A man who was left with serious injuries after a violent stranger attacked him with two metal bars in his own home says he is relieved the matter is over, with the offender imprisoned on Friday.
Cho Van Nguyen was sentenced in the County Court in Bendigo to five years and six months' imprisonment with a non-parole period of four years, after pleading guilty to recklessly causing serious injury, assault, possessing methamphetamine and possessing heroin.
In the early hours of November 28, 2017, a then-20-year-old man awoke to the sound of a man shouting and a woman crying in his Flora Hill home.
He grabbed a baseball bat and went to investigate, along with another occupant of the house.
They found Nguyen in the lounge room, wielding a metal bar in each hand and yelling abuse at a woman - both of whom were strangers to the occupants of the house.
The woman, Nguyen's partner, had run into the house to get away from him after an argument.
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The 20-year-old asked Nguyen what he was doing and told him to leave, and lowered the baseball bat to the floor in an attempt to defuse the situation.
But Nguyen became extremely aggressive and lunged at the man, hitting him in the face and head with the two metal bars.
The man tried to flee to his bedroom but Nguyen followed and continued to hit him, forcing his way into the room as the victim tried to shut the door.
Another occupant of the house, a 25-year-old man, heard screams and left his bedroom to see his housemate being assaulted.
When he asked what was happening, Nguyen hit him in the head with a bar.
Another man at the house came out of another bedroom and confronted Nguyen.
At this point he left, leaving one of the bars behind in the house.
Police attended and found the Sunshine North resident in the street.
They found a total of 14.7 grams of methamphetamine, 1.5 grams heroin and more than $3500 in cash on Nguyen and in his car.
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In a police interview Nguyen made admissions to his offending but downplayed his role, claiming he was attacked.
The 20-year-old victim suffered lacerations, abrasions, broken teeth, and fractures to fingers on both hands and his elbow. The court heard he continued to have issues with his teeth.
Judge Michael Cahill noted the young man, who was a student at the time of the attack, ceased his studies due to anxiety and needed counselling.
"[The victim] said he was in fear for his life when you attacked him," Judge Cahill said.
The 25-year-old man said in his victim impact statement that he was traumatised by what occurred and was fearful of being attacked.
Nguyen has a lengthy criminal record dating back to 1996 with prior convictions for violence.
The 41-year-old had been released from prison just eight months before the Flora Hill attack, after serving eight years for intentionally causing serious injury and armed robbery.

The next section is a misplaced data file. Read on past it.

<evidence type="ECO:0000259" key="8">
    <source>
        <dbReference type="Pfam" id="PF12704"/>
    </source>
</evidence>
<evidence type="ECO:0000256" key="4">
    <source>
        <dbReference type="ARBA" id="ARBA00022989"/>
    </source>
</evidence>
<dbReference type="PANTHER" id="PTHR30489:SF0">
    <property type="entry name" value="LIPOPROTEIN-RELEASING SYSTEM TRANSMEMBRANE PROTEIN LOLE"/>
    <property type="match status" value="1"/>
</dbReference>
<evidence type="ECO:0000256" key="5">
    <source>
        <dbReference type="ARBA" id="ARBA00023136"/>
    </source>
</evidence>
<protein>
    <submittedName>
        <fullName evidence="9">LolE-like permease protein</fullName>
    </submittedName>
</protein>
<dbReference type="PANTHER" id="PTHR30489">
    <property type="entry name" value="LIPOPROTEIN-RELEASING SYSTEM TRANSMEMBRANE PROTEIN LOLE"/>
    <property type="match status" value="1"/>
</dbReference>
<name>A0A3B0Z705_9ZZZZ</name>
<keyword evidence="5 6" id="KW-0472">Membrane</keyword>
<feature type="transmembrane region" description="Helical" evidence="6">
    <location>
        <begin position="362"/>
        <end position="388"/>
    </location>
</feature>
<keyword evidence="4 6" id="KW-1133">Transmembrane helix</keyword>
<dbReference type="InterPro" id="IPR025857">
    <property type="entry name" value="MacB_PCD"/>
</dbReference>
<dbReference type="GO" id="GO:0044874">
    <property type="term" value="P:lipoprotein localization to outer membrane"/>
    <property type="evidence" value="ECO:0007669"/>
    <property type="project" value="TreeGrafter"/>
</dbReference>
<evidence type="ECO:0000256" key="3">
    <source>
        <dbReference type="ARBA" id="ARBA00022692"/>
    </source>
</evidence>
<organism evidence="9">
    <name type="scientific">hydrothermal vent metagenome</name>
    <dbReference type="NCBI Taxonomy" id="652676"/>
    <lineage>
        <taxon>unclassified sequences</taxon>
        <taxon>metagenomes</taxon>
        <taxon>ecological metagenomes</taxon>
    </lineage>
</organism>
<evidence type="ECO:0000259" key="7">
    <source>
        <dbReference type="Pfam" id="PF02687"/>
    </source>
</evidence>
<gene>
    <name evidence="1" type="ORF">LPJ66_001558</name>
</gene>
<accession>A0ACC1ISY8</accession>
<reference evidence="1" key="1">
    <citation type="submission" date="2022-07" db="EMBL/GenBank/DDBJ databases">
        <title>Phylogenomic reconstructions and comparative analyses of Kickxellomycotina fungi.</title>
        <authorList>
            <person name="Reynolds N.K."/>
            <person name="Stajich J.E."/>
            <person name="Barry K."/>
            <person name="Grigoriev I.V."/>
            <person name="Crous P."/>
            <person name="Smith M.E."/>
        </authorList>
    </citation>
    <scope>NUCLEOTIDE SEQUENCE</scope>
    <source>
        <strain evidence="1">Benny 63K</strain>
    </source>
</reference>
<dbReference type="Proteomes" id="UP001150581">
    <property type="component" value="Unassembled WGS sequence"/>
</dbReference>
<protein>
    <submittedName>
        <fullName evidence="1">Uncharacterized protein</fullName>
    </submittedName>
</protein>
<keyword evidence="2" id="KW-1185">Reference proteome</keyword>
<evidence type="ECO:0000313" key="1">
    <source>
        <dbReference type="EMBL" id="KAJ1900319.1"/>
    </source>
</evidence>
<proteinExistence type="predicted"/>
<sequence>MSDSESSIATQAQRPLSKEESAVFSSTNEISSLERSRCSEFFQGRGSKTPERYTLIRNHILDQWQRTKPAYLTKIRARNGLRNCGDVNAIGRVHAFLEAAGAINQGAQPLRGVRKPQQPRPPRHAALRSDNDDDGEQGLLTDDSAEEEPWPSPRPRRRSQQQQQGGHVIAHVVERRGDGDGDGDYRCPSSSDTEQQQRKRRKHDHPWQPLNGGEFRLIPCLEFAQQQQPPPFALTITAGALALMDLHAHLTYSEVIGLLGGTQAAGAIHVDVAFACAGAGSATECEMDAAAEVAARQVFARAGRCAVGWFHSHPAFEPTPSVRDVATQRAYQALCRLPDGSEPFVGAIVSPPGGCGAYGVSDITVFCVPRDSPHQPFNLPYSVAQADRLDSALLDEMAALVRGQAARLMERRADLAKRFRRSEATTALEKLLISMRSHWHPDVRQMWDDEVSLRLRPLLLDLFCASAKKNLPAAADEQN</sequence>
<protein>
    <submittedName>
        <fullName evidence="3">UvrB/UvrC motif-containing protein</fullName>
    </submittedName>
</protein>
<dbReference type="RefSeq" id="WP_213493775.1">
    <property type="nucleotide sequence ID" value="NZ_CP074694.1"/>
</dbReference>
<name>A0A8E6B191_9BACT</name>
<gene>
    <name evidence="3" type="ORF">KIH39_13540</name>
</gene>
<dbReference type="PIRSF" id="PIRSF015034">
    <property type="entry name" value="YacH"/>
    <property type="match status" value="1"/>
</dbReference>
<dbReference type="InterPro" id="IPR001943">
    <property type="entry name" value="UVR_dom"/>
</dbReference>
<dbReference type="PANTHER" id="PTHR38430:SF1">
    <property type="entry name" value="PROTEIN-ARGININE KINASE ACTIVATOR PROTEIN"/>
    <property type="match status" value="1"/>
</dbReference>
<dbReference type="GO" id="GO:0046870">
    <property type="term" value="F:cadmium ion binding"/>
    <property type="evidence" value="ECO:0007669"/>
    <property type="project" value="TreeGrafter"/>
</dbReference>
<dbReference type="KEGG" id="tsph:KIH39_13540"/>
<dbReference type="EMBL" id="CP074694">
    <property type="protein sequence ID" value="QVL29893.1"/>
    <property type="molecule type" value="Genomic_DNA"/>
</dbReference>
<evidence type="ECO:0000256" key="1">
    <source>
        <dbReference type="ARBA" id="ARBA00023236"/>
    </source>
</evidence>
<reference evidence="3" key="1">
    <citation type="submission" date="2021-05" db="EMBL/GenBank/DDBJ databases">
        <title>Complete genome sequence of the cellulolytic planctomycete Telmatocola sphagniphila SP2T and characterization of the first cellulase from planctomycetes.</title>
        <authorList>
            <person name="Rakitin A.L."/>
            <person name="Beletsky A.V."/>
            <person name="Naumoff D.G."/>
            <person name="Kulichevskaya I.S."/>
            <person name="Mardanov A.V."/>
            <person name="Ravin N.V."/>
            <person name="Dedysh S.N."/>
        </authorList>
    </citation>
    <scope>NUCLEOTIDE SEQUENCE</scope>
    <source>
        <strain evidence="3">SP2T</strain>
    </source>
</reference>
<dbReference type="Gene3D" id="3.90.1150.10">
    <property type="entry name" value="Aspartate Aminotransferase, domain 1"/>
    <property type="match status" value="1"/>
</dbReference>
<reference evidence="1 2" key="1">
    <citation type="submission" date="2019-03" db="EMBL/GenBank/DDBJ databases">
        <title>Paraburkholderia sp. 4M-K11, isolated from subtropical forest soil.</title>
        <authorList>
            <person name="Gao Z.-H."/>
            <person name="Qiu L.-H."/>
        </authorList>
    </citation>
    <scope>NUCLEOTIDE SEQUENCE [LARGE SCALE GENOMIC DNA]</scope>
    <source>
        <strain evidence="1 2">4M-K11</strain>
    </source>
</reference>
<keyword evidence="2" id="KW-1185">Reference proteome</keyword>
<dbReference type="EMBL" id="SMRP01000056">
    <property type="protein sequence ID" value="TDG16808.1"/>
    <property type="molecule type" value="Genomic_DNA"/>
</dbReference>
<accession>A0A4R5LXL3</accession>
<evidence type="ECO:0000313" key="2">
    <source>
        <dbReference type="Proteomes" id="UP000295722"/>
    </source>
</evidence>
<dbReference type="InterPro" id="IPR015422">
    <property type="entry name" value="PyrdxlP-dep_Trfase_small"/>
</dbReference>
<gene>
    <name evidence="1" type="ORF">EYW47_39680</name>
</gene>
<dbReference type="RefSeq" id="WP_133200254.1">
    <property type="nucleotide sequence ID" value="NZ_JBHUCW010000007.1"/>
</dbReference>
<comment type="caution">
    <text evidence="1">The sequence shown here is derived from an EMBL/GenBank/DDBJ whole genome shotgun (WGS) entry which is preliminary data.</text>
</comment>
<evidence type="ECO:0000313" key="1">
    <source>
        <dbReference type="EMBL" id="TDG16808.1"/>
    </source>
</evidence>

In March 2009, a video store employee in Richmond accused Nguyen's then-girlfriend of theft.
Two days later the pair returned with knives and Nguyen stabbed and slashed at the employee, leaving him with injuries that required surgery.
He was sentenced as a serious violent offender for that attack.
Nguyen's defence counsel Andrew Dickenson said the Flora Hill attack was not premeditated and came about in unusual circumstances.
Nguyen was using the metal bars to attempt to repair the car after a crash, Mr Dickenson said, when his partner ran away.
He said Nguyen was trying to retrieve his partner and took the metal bars for protection, but reacted poorly when confronted in the house.
When the 20-year-old lowered the baseball bat, he said, Nguyen mistakenly believed he was moving back to strike him.
The court heard Nguyen had a difficult childhood, growing up with a violent father. He was expelled from school in Year 10 and began dealing drugs.
Mr Dickenson said his client's guilty plea was a show of remorse.
A psychologist report noted that while Nguyen said he had little memory of the incident, he accepted culpability.
Mr Dickenson submitted his client should be sentenced to a term of imprisonment - up to 12 months on top of the 600-plus days Nguyen had already served - and a community corrections order.
But prosecutor David Cordy said the defence submission was unreasonable and a "salutary" term of imprisonment was warranted.
Mr Cordy said the attack was sustained and had left long-lasting physical and psychological injuries. "It is a very, very nasty incident," he said.
At a plea hearing earlier this week, Judge Cahill said he was sure he would be "falling into error" if he were to sentence Nguyen to jail and a corrections order.
"It was a vicious attack on people in their home, who were entitled to feel safe," he said.
Nguyen must serve a minimum of four years' imprisonment before he is eligible for parole.
On Friday he had already spent 605 days in custody.
Outside court, the man who bore the brunt of Nguyen's aggression on that night said he was glad the ordeal was over and he was sure the sentence was fair.
Judge Cahill said that if it were not for Nguyen's guilty plea, he would have spent at least five years and six months in prison, with a total sentence of seven years.
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